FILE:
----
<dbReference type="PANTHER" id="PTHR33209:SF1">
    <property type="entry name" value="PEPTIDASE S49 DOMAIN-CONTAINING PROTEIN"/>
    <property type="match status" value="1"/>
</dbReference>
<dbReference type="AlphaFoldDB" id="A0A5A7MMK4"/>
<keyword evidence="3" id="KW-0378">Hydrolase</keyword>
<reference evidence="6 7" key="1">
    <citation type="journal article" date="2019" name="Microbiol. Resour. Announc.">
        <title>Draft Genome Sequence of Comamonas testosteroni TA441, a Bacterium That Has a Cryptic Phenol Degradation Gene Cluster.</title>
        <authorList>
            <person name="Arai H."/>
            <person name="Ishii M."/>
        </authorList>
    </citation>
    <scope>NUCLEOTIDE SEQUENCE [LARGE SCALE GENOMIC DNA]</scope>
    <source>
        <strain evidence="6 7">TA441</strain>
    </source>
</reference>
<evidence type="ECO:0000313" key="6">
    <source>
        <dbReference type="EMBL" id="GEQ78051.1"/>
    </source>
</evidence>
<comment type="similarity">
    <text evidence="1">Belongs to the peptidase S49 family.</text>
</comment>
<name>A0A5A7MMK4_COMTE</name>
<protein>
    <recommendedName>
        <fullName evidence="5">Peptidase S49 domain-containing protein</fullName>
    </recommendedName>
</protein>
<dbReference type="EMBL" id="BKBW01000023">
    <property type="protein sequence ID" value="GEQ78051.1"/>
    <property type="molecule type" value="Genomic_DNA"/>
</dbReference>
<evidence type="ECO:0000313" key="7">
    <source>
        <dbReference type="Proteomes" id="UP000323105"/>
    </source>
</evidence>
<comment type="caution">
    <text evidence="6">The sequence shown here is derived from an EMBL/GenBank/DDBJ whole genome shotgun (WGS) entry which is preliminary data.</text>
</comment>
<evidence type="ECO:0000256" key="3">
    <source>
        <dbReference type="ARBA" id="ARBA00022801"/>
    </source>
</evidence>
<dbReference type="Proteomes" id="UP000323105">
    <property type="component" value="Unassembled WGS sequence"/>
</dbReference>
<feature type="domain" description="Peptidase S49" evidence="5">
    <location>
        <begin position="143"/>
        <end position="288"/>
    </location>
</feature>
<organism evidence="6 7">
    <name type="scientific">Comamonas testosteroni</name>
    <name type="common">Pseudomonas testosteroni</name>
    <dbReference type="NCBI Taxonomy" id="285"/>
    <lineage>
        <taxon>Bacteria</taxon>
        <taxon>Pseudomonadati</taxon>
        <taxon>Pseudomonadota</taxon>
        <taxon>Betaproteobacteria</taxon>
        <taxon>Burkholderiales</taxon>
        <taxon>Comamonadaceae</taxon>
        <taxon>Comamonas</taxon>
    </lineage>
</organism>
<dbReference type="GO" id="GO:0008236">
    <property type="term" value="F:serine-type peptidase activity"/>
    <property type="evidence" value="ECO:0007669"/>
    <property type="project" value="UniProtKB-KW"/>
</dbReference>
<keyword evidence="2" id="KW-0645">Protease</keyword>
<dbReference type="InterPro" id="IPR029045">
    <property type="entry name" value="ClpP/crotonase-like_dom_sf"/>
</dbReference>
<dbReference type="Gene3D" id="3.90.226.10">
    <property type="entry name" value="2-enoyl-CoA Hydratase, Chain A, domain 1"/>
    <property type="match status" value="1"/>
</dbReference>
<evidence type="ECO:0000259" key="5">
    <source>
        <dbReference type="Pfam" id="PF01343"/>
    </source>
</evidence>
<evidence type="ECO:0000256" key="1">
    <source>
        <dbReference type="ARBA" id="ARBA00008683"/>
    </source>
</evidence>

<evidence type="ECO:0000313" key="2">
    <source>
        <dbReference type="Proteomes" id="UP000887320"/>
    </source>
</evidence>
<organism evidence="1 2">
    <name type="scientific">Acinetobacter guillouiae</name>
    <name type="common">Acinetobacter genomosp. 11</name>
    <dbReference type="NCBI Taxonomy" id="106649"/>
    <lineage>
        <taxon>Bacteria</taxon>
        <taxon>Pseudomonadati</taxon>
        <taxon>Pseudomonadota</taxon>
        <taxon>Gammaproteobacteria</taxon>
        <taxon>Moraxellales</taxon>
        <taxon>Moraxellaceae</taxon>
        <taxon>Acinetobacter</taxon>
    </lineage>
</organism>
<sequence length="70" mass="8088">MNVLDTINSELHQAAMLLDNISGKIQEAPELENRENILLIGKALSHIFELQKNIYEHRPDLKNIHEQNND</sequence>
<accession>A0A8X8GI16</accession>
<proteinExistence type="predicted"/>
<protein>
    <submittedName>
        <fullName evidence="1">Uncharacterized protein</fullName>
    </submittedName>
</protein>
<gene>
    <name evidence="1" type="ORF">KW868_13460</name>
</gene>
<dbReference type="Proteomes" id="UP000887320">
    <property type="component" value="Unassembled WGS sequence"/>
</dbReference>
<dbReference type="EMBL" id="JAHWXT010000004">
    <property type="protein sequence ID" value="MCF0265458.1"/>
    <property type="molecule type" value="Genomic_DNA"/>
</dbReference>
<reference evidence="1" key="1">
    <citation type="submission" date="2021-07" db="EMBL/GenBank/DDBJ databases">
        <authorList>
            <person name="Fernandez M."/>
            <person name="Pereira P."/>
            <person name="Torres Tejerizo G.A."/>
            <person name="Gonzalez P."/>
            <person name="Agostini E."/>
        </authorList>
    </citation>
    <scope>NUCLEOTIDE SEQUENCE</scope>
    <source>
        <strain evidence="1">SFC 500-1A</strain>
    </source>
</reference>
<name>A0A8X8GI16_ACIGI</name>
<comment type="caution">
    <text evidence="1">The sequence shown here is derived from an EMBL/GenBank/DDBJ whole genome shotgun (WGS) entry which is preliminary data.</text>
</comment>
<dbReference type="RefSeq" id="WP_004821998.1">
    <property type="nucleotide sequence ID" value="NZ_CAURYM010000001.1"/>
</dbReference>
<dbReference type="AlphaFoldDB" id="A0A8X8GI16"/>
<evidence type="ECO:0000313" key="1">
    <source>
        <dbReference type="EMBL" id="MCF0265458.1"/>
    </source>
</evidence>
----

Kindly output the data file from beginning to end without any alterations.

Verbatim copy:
<dbReference type="PANTHER" id="PTHR33209:SF1">
    <property type="entry name" value="PEPTIDASE S49 DOMAIN-CONTAINING PROTEIN"/>
    <property type="match status" value="1"/>
</dbReference>
<dbReference type="AlphaFoldDB" id="A0A5A7MMK4"/>
<keyword evidence="3" id="KW-0378">Hydrolase</keyword>
<reference evidence="6 7" key="1">
    <citation type="journal article" date="2019" name="Microbiol. Resour. Announc.">
        <title>Draft Genome Sequence of Comamonas testosteroni TA441, a Bacterium That Has a Cryptic Phenol Degradation Gene Cluster.</title>
        <authorList>
            <person name="Arai H."/>
            <person name="Ishii M."/>
        </authorList>
    </citation>
    <scope>NUCLEOTIDE SEQUENCE [LARGE SCALE GENOMIC DNA]</scope>
    <source>
        <strain evidence="6 7">TA441</strain>
    </source>
</reference>
<evidence type="ECO:0000313" key="6">
    <source>
        <dbReference type="EMBL" id="GEQ78051.1"/>
    </source>
</evidence>
<comment type="similarity">
    <text evidence="1">Belongs to the peptidase S49 family.</text>
</comment>
<name>A0A5A7MMK4_COMTE</name>
<protein>
    <recommendedName>
        <fullName evidence="5">Peptidase S49 domain-containing protein</fullName>
    </recommendedName>
</protein>
<dbReference type="EMBL" id="BKBW01000023">
    <property type="protein sequence ID" value="GEQ78051.1"/>
    <property type="molecule type" value="Genomic_DNA"/>
</dbReference>
<evidence type="ECO:0000313" key="7">
    <source>
        <dbReference type="Proteomes" id="UP000323105"/>
    </source>
</evidence>
<comment type="caution">
    <text evidence="6">The sequence shown here is derived from an EMBL/GenBank/DDBJ whole genome shotgun (WGS) entry which is preliminary data.</text>
</comment>
<evidence type="ECO:0000256" key="3">
    <source>
        <dbReference type="ARBA" id="ARBA00022801"/>
    </source>
</evidence>
<dbReference type="Proteomes" id="UP000323105">
    <property type="component" value="Unassembled WGS sequence"/>
</dbReference>
<feature type="domain" description="Peptidase S49" evidence="5">
    <location>
        <begin position="143"/>
        <end position="288"/>
    </location>
</feature>
<organism evidence="6 7">
    <name type="scientific">Comamonas testosteroni</name>
    <name type="common">Pseudomonas testosteroni</name>
    <dbReference type="NCBI Taxonomy" id="285"/>
    <lineage>
        <taxon>Bacteria</taxon>
        <taxon>Pseudomonadati</taxon>
        <taxon>Pseudomonadota</taxon>
        <taxon>Betaproteobacteria</taxon>
        <taxon>Burkholderiales</taxon>
        <taxon>Comamonadaceae</taxon>
        <taxon>Comamonas</taxon>
    </lineage>
</organism>
<dbReference type="GO" id="GO:0008236">
    <property type="term" value="F:serine-type peptidase activity"/>
    <property type="evidence" value="ECO:0007669"/>
    <property type="project" value="UniProtKB-KW"/>
</dbReference>
<keyword evidence="2" id="KW-0645">Protease</keyword>
<dbReference type="InterPro" id="IPR029045">
    <property type="entry name" value="ClpP/crotonase-like_dom_sf"/>
</dbReference>
<dbReference type="Gene3D" id="3.90.226.10">
    <property type="entry name" value="2-enoyl-CoA Hydratase, Chain A, domain 1"/>
    <property type="match status" value="1"/>
</dbReference>
<evidence type="ECO:0000259" key="5">
    <source>
        <dbReference type="Pfam" id="PF01343"/>
    </source>
</evidence>
<evidence type="ECO:0000256" key="1">
    <source>
        <dbReference type="ARBA" id="ARBA00008683"/>
    </source>
</evidence>

<evidence type="ECO:0000313" key="2">
    <source>
        <dbReference type="Proteomes" id="UP000887320"/>
    </source>
</evidence>
<organism evidence="1 2">
    <name type="scientific">Acinetobacter guillouiae</name>
    <name type="common">Acinetobacter genomosp. 11</name>
    <dbReference type="NCBI Taxonomy" id="106649"/>
    <lineage>
        <taxon>Bacteria</taxon>
        <taxon>Pseudomonadati</taxon>
        <taxon>Pseudomonadota</taxon>
        <taxon>Gammaproteobacteria</taxon>
        <taxon>Moraxellales</taxon>
        <taxon>Moraxellaceae</taxon>
        <taxon>Acinetobacter</taxon>
    </lineage>
</organism>
<sequence length="70" mass="8088">MNVLDTINSELHQAAMLLDNISGKIQEAPELENRENILLIGKALSHIFELQKNIYEHRPDLKNIHEQNND</sequence>
<accession>A0A8X8GI16</accession>
<proteinExistence type="predicted"/>
<protein>
    <submittedName>
        <fullName evidence="1">Uncharacterized protein</fullName>
    </submittedName>
</protein>
<gene>
    <name evidence="1" type="ORF">KW868_13460</name>
</gene>
<dbReference type="Proteomes" id="UP000887320">
    <property type="component" value="Unassembled WGS sequence"/>
</dbReference>
<dbReference type="EMBL" id="JAHWXT010000004">
    <property type="protein sequence ID" value="MCF0265458.1"/>
    <property type="molecule type" value="Genomic_DNA"/>
</dbReference>
<reference evidence="1" key="1">
    <citation type="submission" date="2021-07" db="EMBL/GenBank/DDBJ databases">
        <authorList>
            <person name="Fernandez M."/>
            <person name="Pereira P."/>
            <person name="Torres Tejerizo G.A."/>
            <person name="Gonzalez P."/>
            <person name="Agostini E."/>
        </authorList>
    </citation>
    <scope>NUCLEOTIDE SEQUENCE</scope>
    <source>
        <strain evidence="1">SFC 500-1A</strain>
    </source>
</reference>
<name>A0A8X8GI16_ACIGI</name>
<comment type="caution">
    <text evidence="1">The sequence shown here is derived from an EMBL/GenBank/DDBJ whole genome shotgun (WGS) entry which is preliminary data.</text>
</comment>
<dbReference type="RefSeq" id="WP_004821998.1">
    <property type="nucleotide sequence ID" value="NZ_CAURYM010000001.1"/>
</dbReference>
<dbReference type="AlphaFoldDB" id="A0A8X8GI16"/>
<evidence type="ECO:0000313" key="1">
    <source>
        <dbReference type="EMBL" id="MCF0265458.1"/>
    </source>
</evidence>